This is sort of the flip side of “The American President” with a little bit of “The Contender” thrown in. Layer on a big helping of “There’s Something About Mary” and you will understand what you are getting into. It is formulaic, but there are tweaks to the formula that are outrageous and make the movie funny in a way that we probably should not be laughing about. Rogan is presented as a clown at first, bumbling his way into the scene by making stupid mistakes. Theron is overworked, idealistic and ambitious, all things that typify a woman in the world of politics. Still, there are bits that are amusing before the two start to fall for each other. I loved the micro naps that Theron’s character indulges in, and Rogan’s mode of dress is infantile to begin with. Once they are thrown together and the sexual part of the relationship begins, the humor becomes more coarse. Frankly, the ultimate threat the couple faces from hacked footage on his computer is something that goes over the top, but “There’s Something About Mary” is over twenty years old now, so it will probably be old hat for audiences weaned on that sort of humor.

O’Shea Jackson Jr. plays Rogan’s best friend and he gets to have a moment that I never thought I would see in a Hollywood film. The two of them discuss politics at one point and Jackson’s character reveals something about himself and cogently explains his position and it is a moment of sanity about how the world ought to be. The willingness to look at other points of view is what allows us to function as a society, and this film acknowledges, even if it is for humorous purposes, that this is not the way politics currently functions. I don’t want to suggest that this is a serious political film but it does have some interesting themes and that is one of them.

In the end, your enjoyment of the movie will depend on your tolerance for the romantic comedy beats that make up the genre, and your willingness to care for the characters. I was won over despite feeling that both characters were a bit self centered to begin with. I liked the way their past is woven into the story to make them a bit more real, and the awkwardness of their attraction is not ignored by either of the characters. A real romantic partnership exists when the two people complement one another in the ways that their partners need them to. It may be a cliche when Jerry Maguire says in the romantic climax of that film, “You complete me,” but it is true of real love and that felt like it worked here.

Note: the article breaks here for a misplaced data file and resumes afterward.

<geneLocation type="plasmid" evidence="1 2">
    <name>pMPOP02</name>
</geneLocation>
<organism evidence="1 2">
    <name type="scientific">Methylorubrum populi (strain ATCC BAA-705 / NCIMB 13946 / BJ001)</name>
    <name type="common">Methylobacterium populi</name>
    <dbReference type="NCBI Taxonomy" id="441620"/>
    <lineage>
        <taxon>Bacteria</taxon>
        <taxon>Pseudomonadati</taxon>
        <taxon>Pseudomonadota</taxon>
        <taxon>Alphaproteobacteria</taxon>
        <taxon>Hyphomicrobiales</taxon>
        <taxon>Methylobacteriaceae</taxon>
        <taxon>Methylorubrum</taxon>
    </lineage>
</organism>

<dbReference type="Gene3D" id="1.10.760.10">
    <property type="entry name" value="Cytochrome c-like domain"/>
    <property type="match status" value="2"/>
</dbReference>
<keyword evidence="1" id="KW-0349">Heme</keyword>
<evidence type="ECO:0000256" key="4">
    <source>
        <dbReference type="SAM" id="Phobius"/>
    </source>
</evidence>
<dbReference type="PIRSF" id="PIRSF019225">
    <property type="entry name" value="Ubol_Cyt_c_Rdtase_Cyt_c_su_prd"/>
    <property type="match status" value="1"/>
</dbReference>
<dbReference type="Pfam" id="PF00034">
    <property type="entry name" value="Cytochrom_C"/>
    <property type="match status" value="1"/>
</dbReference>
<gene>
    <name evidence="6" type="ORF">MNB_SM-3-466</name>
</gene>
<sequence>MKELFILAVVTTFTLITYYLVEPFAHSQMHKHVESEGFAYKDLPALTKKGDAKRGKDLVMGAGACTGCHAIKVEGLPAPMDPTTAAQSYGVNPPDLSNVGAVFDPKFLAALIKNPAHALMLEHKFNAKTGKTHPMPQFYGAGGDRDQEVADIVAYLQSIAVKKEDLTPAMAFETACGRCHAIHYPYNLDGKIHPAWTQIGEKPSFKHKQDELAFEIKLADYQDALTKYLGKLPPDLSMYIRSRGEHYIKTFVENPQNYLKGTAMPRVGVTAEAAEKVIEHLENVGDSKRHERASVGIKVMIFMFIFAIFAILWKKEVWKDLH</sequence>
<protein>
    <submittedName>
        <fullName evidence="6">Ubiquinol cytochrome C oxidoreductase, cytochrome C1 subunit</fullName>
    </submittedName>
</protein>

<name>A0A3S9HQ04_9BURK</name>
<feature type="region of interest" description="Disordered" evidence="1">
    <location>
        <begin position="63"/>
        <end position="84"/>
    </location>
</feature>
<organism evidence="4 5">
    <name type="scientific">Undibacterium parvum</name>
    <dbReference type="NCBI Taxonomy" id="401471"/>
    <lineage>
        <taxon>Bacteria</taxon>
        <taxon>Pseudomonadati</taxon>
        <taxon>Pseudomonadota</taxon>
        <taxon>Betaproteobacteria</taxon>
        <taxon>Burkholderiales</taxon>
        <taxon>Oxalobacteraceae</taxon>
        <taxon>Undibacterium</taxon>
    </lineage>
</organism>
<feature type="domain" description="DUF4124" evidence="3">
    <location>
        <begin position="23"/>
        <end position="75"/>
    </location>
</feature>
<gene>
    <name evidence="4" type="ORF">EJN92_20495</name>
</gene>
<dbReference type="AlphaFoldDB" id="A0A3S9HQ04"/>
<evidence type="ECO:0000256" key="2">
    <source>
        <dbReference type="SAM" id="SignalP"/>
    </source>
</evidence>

The Interview


The most controversial movie of the year. Yep, I said it and as hard as it is to believe it is true. This stupid, vulgar, lazy excuse for killing two hours and a tub of popcorn became the focus of international tension, craven corporate decision making, and judgement by movie fans around the world. All of you who read anything on line already know what the battle lines are. Now it is to to discover what we are fighting over.

“The Interview” is basically a comedy in the vein of “Spies Like Us”. It pairs two well known comic figures in an outrageous espionage story that no one would mistake as a James Bond movie, much less a piece of political propaganda. The Soviets were not as thin skinned as the North Koreans, or perhaps they were more worried about their citizens living conditions and so ignored drivel that is not a real affront to any state or sovereign. This movie is arrested development, adolescent, shart humor, financed by money grubbing studios and narcissistic performers.  I don’t think it is anyone’s patriotic duty to see it simply because you support free speech, but it is a good example of why we have  protection from the government for free expression, so that the stupidest ideas in the world can be expressed.

If you have seen any of the comedies from Seth Rogan in the past, you know that the humor relies on stoner jokes and vulgar language. The frequency with which the f-word is bandied about in this film could be dangerous to the comics themselves. If people really used the term as frequently and with such reckless abandon as the characters in these films, it would lose any taboo status and stop being funny when inserted into conventional conversation.

So far, I have probably given you the impression that I did not like the movie. far from it, I laughed hard at a number of things. The movie has random violence done for comic effect, I like that. It is full of stupid people being judged by others and by themselves in pretty harsh terms, that is funny also. It lampoons the most xenophobic and dangerous nation on the planet, and guess what, it’s not the U.S., I like that too.  Are the characters engaged in racist and sexist stereotyping, uh duh. As is usual with these kinds of movies, we are supposed to see that they are morons and laugh at them for their stupidity, it is called satire, a concept that the politically correct in this world seem to be unable to comprehend.

When Katy Perry’s “Fireworks” becomes an anthem for revolution, it is not hard to guess that sarcasm is part of the mix. Not everything works in the movie, but there are enough but jokes and penis references to make the average college fraternity laugh a dozen times in the movie. One brief shot of nudity is included to be titillating, unless you are thinking of the longer shots of Seth Rogan’s naked character or Kim Jung Un’s backside.

Finterviewor me the real political controversy is over the use of streaming services to deliver movies. On a Sunday night, my network slowed down enough to stop the film three or four times. Until the delivery is seamless, theaters should not be too worried about day and date VOD releases. Plus, this way, all the pot smokers will be at home watching instead of on the road driving to the movie in a highly lit condition. This movie is exactly what you think it is, and if that appeals to you, as it did to me, you will enjoy it well enough.